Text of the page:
An unexpected box of Oreos, Doritos, Party Pizzas, and Peanut Butter M&M’s all make their way into my cart. Not one of these items was on my list and, while delicious, are not things that I’ll feel good about eating. We’ve all walked into the grocery store hungry and know that feeling of giving in to temptation all too well. In these uncharted times of remote learning, we are asked to design for learning and instruction in ways we’ve never done before, and because of this… We, as educators, are all very hungry.
Capitalizing on just how ‘hungry’ educators are, many educational technology content providers have come to the rescue with nourishment in the form of limited-time free access to their products. It’s wonderful to have so many options now, but we should not put everything in our figurative cart because it may not be healthy for us and our students. So how do we know!?
CIPA, COPPA, and FERPA are federal laws to keep students safe online, so they are a great place to start. This knowledge will help us make sure we are choosing the right ingredients to design these metaphorical meals for learning and growth.
CIPA: The Children’s Internet Protection Act (CIPA) was enacted by Congress to address concerns about children’s access to obscene or harmful content online.
Ingredient List: Schools MUST keep kids safe online. This includes having policies and guidelines in place. This is why you may be frustrated with your technology department for blocking things you want access to. The technology department cannot filter everything, so you have a role in keeping students safe online, too.
Safe For Online Consumption: In a virtual learning environment, students must be made aware of the implications and importance of appropriate online behavior including interacting with others. In other words, consider and share the classroom management necessary for success in this new virtual classroom.
Make life easier on yourself by choosing tools that, while still having interaction, provide less opportunity for student misuse. For example, moderating FlipGrid posts is a great way to still allow students to have the important interaction, yet ensure the safety of all.
COPPA: The Children’s Online Privacy Protection Act (COPPA) “imposes certain requirements on operators of websites or online services directed to children under 13 years of age, and on operators of other websites or online services that have actual knowledge that they are collecting personal information online from a child under 13 years of age.”
Ingredient List: Any site that collects information on students 13 or younger requires parent permission. However, schools have been given permission in many cases to act as the parent giving consent for students to access sites. This doesn’t come without risk, and sites that are collecting information and using it inappropriately can put students in danger, and also put you and the school at risk legally.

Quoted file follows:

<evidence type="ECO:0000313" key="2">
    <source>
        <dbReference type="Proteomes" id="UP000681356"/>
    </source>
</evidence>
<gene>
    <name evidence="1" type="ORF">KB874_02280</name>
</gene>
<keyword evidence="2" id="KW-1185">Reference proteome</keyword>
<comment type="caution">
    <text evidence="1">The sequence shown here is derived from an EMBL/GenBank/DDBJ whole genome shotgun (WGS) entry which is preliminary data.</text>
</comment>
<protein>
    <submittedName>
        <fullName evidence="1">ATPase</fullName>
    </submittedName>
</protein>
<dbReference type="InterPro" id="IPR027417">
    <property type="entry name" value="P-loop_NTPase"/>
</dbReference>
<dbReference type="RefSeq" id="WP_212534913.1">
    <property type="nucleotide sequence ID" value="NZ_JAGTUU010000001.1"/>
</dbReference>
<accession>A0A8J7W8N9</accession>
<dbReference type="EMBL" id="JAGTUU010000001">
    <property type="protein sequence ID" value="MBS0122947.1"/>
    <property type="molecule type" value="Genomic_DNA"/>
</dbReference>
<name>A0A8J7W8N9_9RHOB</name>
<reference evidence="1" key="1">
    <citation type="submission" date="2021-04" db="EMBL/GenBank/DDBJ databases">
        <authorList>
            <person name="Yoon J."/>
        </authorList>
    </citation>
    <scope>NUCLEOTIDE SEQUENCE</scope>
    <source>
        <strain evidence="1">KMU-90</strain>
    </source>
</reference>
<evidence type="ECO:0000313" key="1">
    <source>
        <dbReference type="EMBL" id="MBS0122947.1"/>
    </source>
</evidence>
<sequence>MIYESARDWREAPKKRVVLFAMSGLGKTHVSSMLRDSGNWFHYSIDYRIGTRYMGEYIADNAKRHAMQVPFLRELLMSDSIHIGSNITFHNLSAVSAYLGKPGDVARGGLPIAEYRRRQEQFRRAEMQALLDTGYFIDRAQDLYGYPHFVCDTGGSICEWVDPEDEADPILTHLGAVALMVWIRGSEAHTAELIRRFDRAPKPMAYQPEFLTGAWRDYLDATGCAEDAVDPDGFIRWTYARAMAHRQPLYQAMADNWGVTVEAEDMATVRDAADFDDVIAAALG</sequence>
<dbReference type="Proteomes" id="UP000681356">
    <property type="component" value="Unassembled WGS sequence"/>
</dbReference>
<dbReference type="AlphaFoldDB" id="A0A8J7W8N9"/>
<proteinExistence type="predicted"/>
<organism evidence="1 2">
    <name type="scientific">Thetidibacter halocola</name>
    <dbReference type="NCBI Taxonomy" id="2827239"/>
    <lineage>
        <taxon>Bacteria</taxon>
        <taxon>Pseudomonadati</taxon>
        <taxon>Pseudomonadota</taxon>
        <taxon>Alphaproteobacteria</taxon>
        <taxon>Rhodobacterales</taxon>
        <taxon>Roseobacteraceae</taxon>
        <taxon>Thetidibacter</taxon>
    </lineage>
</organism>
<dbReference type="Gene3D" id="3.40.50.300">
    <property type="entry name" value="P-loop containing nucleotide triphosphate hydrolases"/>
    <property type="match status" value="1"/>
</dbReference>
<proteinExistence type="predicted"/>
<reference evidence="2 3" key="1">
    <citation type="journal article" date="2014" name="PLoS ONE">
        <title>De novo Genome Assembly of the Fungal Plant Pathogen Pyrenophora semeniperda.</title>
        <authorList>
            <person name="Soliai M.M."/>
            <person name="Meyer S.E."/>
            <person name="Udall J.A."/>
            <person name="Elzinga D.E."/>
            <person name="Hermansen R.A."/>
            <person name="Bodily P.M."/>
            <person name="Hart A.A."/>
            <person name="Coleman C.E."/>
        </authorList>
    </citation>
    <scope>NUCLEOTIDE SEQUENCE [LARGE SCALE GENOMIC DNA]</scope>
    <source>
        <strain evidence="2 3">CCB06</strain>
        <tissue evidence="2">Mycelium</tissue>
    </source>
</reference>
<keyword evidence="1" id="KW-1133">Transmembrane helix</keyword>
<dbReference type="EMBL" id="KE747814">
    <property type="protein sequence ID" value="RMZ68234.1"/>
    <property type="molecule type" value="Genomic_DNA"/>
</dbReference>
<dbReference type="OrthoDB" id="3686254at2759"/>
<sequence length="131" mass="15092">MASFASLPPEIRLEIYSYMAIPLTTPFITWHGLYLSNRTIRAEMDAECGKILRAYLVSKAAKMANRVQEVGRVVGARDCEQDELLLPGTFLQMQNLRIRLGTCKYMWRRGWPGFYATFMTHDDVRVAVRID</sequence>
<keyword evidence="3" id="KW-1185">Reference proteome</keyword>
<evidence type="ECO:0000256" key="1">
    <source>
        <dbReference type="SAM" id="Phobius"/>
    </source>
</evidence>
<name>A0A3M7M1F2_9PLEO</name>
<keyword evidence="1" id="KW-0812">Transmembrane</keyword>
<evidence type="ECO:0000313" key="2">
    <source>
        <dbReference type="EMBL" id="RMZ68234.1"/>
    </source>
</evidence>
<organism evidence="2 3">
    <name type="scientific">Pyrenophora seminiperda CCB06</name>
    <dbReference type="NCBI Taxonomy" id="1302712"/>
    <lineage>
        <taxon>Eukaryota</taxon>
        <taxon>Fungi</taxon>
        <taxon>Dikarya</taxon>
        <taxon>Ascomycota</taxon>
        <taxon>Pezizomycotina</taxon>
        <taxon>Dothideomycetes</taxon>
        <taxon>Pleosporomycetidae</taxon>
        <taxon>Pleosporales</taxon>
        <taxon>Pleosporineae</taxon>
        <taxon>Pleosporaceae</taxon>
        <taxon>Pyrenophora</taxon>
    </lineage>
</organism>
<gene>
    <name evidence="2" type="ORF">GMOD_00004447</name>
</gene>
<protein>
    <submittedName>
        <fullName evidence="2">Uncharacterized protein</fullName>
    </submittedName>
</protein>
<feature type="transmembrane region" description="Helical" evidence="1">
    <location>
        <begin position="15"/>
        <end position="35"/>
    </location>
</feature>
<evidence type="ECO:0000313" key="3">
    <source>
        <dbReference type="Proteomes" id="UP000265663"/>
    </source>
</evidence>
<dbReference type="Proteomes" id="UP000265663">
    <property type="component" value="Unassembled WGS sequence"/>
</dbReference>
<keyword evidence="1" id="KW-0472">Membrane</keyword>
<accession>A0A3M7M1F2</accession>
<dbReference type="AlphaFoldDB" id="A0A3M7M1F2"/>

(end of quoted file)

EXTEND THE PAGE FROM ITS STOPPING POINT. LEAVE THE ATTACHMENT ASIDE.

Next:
Safe For Online Consumption: According to Indiana educator and author of Copyrighteous, Diana Gill, start with certifications from iKeepsafe. iKeepsafe is a trusted independent site that provides certifications to educational content providers that are compliant with federal and state privacy laws.
Check Out The List of Certified Sites & Tools: iKeepsafe
Just because something doesn’t find itself in the iKeepsafe certifications doesn’t mean it’s inappropriate for use. With any new online tool, you should familiarize yourself with the Terms of Service before sharing it out to students.
FERPA: The Family Educational Rights and Privacy Act (FERPA) is a Federal law that protects the privacy of student education records.
Ingredient List: Schools must protect personally identifiable information (PII) from unauthorized disclosure. A student’s name is an example of a PII, so schools will need to evaluate the use of online tools on a case by case basis to see if FERPA protected information is implicated.
Safe For Online Consumption:
Schools will need to evaluate the use of online tools on a case-by-case basis to determine if FERPA-protected information like a student name is implicated. Many sites will collect data on length of time, usage, answers correct, but will strip out the FERPA protected information. Similar to COPPA, the Terms of Service are massively important to know.
For example, Zoom has faced scrutiny because it isn’t a product for student teleconferencing, and its Terms of Service allowed for selling of customer data to outside companies. Zoom is changing their policies, but these are the concerns that we need to be mindful of as we are designing virtually.
As educators, it is our number one priority to keep students safe. The same way you may look at a food’s ingredient list to know what you’re putting into your body, we must do the same as we select from the ever-increasing menu of online options for students. Ensure that what you’re providing students is safe for them to consume.
We’ve seen the photos of empty aisles in local grocery stores because some people are taking more than they need. Just like real life, make it easier on yourself and others by filling your cart with only what you and yours need. Be well.